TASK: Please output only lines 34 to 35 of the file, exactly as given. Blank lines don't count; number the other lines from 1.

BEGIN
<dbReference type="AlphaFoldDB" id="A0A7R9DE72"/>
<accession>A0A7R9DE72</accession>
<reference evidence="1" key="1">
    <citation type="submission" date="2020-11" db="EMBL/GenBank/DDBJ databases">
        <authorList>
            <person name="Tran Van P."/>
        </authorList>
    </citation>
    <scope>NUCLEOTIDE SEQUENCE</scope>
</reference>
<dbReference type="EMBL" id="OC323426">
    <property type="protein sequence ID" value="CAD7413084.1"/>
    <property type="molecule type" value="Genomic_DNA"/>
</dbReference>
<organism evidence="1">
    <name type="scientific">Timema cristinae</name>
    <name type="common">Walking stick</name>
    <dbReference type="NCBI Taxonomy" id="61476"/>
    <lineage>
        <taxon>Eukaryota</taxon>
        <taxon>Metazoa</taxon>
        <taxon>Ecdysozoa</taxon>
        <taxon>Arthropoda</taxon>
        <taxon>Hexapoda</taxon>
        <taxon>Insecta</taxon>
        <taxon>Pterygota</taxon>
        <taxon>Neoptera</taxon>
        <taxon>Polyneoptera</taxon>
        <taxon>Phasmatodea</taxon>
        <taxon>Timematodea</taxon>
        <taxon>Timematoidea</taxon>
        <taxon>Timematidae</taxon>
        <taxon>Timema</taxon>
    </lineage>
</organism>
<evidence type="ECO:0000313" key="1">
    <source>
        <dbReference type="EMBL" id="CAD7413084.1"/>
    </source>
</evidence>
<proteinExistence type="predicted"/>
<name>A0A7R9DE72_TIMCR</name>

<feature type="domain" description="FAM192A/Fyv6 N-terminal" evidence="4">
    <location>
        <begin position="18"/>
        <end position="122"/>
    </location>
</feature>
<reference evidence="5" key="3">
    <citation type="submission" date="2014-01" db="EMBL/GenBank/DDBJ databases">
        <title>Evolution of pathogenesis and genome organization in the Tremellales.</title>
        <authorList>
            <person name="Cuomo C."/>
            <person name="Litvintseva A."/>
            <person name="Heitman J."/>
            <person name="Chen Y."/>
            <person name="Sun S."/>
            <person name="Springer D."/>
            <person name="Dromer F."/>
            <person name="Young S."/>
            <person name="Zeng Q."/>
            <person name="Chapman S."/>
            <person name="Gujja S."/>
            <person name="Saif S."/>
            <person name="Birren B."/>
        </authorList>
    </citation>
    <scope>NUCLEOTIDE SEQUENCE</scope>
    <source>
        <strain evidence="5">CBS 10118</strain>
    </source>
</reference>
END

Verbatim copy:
    </lineage>
</organism>